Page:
Cats: Common Misconceptions

1. My cat is indoors – she only needs to see the vet when she is sick.

We need to keep in mind that a cat ages a lot quicker than we do. Have you seen a Doctor or had any ailments in the last five to seven years? Cats hide illnesses as much as possible. They can show no weakness as a way of self-preservation.


2. My cat does not go outside so it does not need vaccinations.

Your cat can potentially be exposed to the rabies virus simply by a single bat getting into your home, and you know your kitty will be trying to catch it for you!

Rabies is a zoonotic disease. This means you or anyone in your family is susceptible to it. Rabies is fatal without immediate treatment. It is not worth the risk with you or your pet’s lives.

The other vaccinations are for contagious upper respiratory viruses. You can bring these viruses into your home after contact with any cats you may have met outside your home. These viruses can have lifelong negative effects on your cat that were otherwise preventable with vaccinations.

3. My indoor cat will not get worms

Your pet can get intestinal parasites from fleas, eating mice or other rodents and was most likely born with them. These parasites take nutrients from your cat and he will not have the nice coat, skin and proper weight that he should.

4. My cat hates coming to the veterinary clinic

This we will not deny, it is not fun to go into a moving carrier. Cats hate car rides and when they are here, we are manhandling them (as nicely as possible).

We have many fear-free tips to help:

  • Don’t feed your cat a full breakfast the morning of the veterinary visit – we like to bribe them and this works better if your cat is hungry.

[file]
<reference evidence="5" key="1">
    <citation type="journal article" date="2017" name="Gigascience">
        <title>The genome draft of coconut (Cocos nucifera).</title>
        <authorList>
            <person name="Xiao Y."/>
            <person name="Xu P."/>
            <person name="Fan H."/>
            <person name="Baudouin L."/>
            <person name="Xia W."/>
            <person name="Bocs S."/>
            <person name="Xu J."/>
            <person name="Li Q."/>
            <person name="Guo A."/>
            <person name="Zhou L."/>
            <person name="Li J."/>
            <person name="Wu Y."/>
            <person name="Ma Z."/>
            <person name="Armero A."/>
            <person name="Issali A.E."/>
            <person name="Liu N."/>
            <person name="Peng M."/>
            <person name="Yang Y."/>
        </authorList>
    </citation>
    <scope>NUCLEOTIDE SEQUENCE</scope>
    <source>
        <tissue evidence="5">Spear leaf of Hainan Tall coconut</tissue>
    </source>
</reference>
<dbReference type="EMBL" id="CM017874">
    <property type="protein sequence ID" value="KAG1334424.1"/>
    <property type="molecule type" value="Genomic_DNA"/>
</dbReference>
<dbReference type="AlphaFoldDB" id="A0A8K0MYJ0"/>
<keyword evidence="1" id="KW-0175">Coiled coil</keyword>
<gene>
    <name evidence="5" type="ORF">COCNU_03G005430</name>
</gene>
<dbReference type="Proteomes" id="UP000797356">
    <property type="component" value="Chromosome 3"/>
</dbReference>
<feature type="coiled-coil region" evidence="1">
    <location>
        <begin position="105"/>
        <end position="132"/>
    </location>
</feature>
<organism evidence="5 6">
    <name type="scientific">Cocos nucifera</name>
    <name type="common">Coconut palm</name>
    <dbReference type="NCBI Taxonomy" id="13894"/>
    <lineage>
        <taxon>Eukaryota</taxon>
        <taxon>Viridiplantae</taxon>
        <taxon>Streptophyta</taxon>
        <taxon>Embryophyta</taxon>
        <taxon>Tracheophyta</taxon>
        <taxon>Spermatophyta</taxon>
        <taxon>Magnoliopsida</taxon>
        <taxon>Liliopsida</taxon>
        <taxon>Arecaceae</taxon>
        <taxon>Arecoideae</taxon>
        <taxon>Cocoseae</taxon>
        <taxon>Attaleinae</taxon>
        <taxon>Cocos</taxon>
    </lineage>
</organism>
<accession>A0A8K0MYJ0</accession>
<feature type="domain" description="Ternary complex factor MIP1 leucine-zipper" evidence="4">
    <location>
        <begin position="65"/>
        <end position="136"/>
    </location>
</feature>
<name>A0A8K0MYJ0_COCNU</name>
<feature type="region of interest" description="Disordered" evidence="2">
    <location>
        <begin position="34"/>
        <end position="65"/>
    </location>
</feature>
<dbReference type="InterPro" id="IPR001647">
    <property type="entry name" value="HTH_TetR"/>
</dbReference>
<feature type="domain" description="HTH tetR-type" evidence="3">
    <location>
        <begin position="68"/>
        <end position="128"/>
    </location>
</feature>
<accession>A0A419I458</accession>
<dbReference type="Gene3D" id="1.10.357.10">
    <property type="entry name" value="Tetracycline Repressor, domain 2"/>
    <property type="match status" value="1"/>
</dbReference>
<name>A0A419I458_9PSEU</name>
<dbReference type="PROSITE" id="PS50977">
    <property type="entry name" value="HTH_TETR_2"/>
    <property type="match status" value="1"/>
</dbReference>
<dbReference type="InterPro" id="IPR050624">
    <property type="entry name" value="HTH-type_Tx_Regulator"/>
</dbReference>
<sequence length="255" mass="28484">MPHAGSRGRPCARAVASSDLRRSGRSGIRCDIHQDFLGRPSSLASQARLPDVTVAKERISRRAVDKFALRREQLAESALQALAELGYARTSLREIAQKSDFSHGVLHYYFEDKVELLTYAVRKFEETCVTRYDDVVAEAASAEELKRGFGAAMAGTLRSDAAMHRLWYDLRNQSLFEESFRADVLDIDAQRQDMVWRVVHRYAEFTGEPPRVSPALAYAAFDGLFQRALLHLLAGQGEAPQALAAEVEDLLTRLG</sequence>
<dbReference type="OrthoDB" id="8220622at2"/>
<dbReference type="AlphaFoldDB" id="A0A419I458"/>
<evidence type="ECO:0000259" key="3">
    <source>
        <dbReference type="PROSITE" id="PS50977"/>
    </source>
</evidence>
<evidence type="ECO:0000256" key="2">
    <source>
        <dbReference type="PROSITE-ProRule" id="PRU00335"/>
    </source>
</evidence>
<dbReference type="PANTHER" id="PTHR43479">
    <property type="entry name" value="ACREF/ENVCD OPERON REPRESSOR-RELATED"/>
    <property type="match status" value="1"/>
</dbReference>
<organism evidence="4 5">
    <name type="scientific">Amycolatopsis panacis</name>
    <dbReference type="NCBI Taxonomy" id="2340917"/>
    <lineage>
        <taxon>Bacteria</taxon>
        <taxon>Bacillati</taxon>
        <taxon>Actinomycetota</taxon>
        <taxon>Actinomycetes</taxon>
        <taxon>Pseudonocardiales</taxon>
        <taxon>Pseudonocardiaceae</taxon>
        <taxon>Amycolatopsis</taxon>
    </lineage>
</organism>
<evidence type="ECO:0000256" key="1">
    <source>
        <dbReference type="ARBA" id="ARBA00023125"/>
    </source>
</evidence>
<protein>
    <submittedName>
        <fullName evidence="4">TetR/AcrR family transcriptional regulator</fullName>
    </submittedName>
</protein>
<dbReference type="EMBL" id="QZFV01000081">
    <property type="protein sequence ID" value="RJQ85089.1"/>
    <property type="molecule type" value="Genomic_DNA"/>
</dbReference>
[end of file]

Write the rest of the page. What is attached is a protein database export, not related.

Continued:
• Take the carrier out a few days before and frequently put warm from the dryer towels in it to entice your kitty to hang out inside.
  • Put treats in the carrier frequently the days before the visit.
  • Carry the cage by the bottom – not the handle. They do not feel secure swinging around.
  • Have the car warm on cold days.
  • Use Feliway on the towels – this is a pheromone spray that can help calm your kitty.

We have a medication that you can give your cat one to two hours before the visit to calm her down. This oral sedation comes in both liquid or pill form and even works well on fractious cats.

We will do our best to make your cat’s visit to the hospital as stress-free as we can.

Written by Darlene Cannon, RVT



Veterinarian giving a cat a vaccination

What you need to know about kitten vaccinations

Kittens will get vaccinations at 8 weeks, 12 weeks and 16 weeks, then annually. Overview A vaccine is a substance created to incite an immune response for a particular disease.  It needs to be given multiple times to a kitten to initiate his immune system. 

Read More
See All Articles

Last updated: December 14, 2020

Dear Clients,

With recent changes to restrictions on businesses, we are pleased to advise that effective May 19, 2020 the restrictions on veterinary practices have been lifted. Based on these changes, below are some important updates to our operating policies.


This includes vaccines, wellness exams, blood work, heartworm testing, spays and neuters, dental services, and more!



We are OPEN with the following hours:

Monday, Wednesday, Friday: 8:00 am – 6:00 pm
Tuesday, Thursday: 8:00 am - 7:00 pm
Saturday: 9:00 am - 1:00 pm (Nutrition Centre Only)
Sunday: Closed


Have you welcomed a new furry family member to your home? We’d love to meet them! Visit our Must Know New Pet Owner Information page for useful resources and helpful recommendations for new pet owners.

Thank you for your patience and understanding and we look forward to seeing you and your furry family members again!

- Your dedicated team at Hillcrest Animal Hospital